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Refining Output Data Packages for Fabricators

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By Mark Thompson | Published on: March 26, 2018

One of the biggest issues PCB fabricators face is the completeness of the data output package received from customers on a new part. In this column I am going to present what is needed, from a fabricator’s perspective, for a good output package and why.

An Industry-wide Problem

My colleague Dan Beaulieu recently published in his column “The Perfect Customer” that fabrication packages are frequently incomplete, delaying the quote process. This is absolutely a true statement for ALL board fabricators at this time! He pointed out that many larger customers that previously had their own in-house PCB fabrication no longer have that ability, and as such, much of the “tribal” knowledge that was shared between their in-house fabrication and the engineering group in those days has disappeared. So a lot of the board fabrication knowledge has not been passed on to the new generation of engineers and designers. This leads to incomplete or inaccurate output packages that end up having clarification questions prior to quote. Thus, delaying the quote process....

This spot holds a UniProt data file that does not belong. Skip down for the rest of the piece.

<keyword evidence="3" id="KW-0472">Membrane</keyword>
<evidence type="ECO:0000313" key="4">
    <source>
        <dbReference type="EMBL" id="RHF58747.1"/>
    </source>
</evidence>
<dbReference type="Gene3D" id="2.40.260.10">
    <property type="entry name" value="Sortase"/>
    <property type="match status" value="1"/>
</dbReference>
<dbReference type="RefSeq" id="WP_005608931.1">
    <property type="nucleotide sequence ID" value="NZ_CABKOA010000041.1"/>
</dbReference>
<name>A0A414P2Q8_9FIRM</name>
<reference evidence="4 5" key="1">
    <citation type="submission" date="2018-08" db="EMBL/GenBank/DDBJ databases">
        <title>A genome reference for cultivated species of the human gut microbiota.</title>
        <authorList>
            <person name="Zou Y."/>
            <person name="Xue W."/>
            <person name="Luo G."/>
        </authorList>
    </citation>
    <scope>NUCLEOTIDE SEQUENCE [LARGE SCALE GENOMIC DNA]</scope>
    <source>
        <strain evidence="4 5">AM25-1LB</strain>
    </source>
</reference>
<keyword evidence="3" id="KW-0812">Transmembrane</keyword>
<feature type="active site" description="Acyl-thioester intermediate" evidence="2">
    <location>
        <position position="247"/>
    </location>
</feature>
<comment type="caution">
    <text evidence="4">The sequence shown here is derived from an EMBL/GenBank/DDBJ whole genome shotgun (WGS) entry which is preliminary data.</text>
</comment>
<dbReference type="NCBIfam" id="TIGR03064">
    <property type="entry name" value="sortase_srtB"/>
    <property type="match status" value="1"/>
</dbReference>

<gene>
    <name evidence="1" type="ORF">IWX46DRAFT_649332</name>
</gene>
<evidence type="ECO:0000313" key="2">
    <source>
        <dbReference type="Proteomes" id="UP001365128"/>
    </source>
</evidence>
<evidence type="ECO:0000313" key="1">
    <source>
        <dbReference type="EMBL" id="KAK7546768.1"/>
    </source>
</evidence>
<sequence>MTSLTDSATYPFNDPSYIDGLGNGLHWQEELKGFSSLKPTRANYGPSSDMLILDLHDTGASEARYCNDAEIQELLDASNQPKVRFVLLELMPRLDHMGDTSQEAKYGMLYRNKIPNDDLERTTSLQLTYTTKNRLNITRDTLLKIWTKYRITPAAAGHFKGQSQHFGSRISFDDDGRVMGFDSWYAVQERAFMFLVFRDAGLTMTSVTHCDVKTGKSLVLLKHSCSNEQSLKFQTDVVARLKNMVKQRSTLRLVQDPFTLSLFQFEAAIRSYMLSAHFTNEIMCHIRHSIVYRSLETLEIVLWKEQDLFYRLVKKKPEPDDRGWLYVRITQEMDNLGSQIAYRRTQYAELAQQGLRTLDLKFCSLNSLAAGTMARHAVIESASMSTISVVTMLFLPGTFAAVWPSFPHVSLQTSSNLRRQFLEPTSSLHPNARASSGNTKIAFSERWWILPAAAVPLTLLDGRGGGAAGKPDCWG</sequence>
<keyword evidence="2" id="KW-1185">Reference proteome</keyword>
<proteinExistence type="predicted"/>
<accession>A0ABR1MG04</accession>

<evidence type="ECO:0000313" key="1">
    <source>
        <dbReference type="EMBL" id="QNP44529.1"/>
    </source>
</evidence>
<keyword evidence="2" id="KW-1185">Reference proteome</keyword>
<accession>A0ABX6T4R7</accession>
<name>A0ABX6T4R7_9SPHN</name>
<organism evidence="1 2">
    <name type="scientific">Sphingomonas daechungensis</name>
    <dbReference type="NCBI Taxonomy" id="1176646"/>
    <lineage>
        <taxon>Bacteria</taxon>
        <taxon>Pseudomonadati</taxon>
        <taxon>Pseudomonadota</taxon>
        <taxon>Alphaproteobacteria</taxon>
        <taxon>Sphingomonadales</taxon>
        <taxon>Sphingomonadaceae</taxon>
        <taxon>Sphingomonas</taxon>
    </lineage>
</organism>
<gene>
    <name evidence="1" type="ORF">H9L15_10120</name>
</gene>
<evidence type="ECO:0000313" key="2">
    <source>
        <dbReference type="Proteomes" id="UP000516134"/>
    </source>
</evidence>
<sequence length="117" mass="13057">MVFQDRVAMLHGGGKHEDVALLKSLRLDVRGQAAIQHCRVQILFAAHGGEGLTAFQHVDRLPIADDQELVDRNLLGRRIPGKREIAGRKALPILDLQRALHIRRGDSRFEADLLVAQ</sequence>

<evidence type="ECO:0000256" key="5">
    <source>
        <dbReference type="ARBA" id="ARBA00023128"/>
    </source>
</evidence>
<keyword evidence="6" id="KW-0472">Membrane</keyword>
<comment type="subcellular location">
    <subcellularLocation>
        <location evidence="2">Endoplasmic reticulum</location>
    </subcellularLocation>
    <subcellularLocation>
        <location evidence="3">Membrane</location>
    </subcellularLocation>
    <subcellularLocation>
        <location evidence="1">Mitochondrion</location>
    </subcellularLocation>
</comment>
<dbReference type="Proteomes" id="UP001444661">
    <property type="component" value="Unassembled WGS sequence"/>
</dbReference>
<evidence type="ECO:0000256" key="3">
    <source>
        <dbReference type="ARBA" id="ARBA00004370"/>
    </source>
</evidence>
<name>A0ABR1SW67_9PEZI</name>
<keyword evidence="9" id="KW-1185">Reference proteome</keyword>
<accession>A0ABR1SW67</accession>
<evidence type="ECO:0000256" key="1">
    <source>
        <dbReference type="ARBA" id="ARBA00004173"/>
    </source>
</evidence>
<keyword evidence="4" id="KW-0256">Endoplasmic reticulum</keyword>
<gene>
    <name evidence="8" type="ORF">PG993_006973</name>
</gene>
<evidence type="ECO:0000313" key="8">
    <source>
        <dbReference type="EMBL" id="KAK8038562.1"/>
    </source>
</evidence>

In this column, I will be discussing what files are needed for fabrication and why.

The Basic "Must Haves"

Let’s start with the obvious.

Image Data

The 4 most common and accepted are the following:

  1. ODB ++ (Valor/Frontline’s unique language ) Some of the benefits of outputting ODB++ are:
    1. The IPC net-list is embedded in the data and need not be sent as a separate file.